"Will West convince Serbia to recognize Kosovo? No it won't"
President of the provisional institutions in Pristina Hashim Thaci says Kosovo's western allies have not been able to convince to recognize Kosovo.Source: Tanjug
"They could not convince her to do such a thing until today and they cannot guarantee that they will do it tomorrow or in the near future," Thaci added in an op-ed published on his website.
"Recognition by Serbia is our primary hindrance on or Euro-Atlantic journey," he also stated, and added:
Someone may say that Serbia should recognize Kosovo unconditionally and within the existing borders. I also want the same thing. But do you think that we could convince Serbia to do such a thing soon enough? Unfortunately not. And the EU and our strong allies, USA, Germany, United Kingdom, France, Italy and many others, do you think they can convince Serbia to recognize Kosovo? Again, not.
According to Thaci, "the agreement can only be achieved if the parties compromise."
"You may again say that Kosovo has already made all its painful compromises. I agree with you again. But the reality is more stubborn than our arguments," Thaci writes, and adds that in order to join the EU and NATO, Pristina must work to within as short a period of time, end talks with Serbia, sign an agreement on a full normalization of relations.
"To reach this aim, I have proposed the option of border correction with Serbia," Thaci reiterated.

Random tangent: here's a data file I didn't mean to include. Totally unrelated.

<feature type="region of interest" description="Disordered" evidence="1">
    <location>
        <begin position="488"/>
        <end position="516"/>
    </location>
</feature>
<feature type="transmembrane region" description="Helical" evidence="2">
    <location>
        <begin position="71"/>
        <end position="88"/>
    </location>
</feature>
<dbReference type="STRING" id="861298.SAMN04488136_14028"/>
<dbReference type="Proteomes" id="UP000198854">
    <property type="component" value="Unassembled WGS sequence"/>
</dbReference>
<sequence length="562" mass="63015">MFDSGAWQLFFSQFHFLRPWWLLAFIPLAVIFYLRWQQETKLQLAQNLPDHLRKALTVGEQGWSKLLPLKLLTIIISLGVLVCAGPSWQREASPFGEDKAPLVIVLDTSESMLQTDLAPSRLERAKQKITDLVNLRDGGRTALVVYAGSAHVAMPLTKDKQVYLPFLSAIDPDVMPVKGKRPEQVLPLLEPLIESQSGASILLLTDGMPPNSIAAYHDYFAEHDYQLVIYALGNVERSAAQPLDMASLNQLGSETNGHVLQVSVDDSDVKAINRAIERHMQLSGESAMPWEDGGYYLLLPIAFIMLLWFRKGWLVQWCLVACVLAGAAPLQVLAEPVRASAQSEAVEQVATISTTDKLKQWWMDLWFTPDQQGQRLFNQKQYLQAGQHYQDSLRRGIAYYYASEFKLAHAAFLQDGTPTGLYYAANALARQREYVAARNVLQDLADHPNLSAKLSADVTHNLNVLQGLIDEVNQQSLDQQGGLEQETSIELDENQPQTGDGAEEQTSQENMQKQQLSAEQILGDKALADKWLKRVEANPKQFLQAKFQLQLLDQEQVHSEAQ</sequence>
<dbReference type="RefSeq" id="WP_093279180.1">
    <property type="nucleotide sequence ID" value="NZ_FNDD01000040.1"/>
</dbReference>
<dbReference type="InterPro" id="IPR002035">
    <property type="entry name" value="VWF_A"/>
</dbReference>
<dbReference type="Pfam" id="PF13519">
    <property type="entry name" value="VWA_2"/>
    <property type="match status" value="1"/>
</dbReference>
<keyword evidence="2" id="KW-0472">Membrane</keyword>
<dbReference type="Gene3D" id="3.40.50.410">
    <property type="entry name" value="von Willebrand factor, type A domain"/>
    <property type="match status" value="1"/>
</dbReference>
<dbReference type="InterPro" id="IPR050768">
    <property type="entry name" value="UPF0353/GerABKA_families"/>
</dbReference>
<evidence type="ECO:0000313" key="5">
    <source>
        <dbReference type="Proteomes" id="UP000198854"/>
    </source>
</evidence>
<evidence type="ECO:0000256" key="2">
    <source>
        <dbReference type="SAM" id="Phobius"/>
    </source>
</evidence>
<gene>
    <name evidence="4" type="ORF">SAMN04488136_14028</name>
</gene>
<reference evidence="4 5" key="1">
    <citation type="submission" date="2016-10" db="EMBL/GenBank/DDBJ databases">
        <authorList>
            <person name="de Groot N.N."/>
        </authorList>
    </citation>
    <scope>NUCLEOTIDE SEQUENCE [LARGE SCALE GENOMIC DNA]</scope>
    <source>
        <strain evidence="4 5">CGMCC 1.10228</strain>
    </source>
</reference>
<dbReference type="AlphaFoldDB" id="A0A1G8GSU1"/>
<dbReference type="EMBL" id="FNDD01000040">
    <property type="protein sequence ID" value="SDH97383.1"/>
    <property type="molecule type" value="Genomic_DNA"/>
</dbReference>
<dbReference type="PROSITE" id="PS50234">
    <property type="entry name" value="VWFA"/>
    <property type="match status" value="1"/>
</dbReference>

"I have argued that eventual agreement on peaceful border correction with Serbia ensures Serbia’s recognition of Kosovo as well as the union of Presheva (Presevo), Bujanoc (Bujanovac) and Medvegja (Medvedja) with our country. I have expected rational counter arguments but all I have heard to date is lots of noise and in worst cases, hatred. Kosovo is too small a country to produce so much hate, which divides our society," he said.
"The non believers of the legally binding agreement between Kosovo and Serbia are with ease dispersing fear on quasi destabilization of the region and ethnic divisions in the Balkans," Thaci writes, but "assures the skeptics that there will not be a border correction along the ethnic lines, there will be no exodus of population or a domino effect as far as the stability of this part of Europe is concerned."
"The time of wars and conflicts between Kosovo and Serbia, in my opinion, has elapsed. But the end of this era can only be ascertained when we reach the final peaceful agreement between Kosovo and Serbia," concluded Thaci.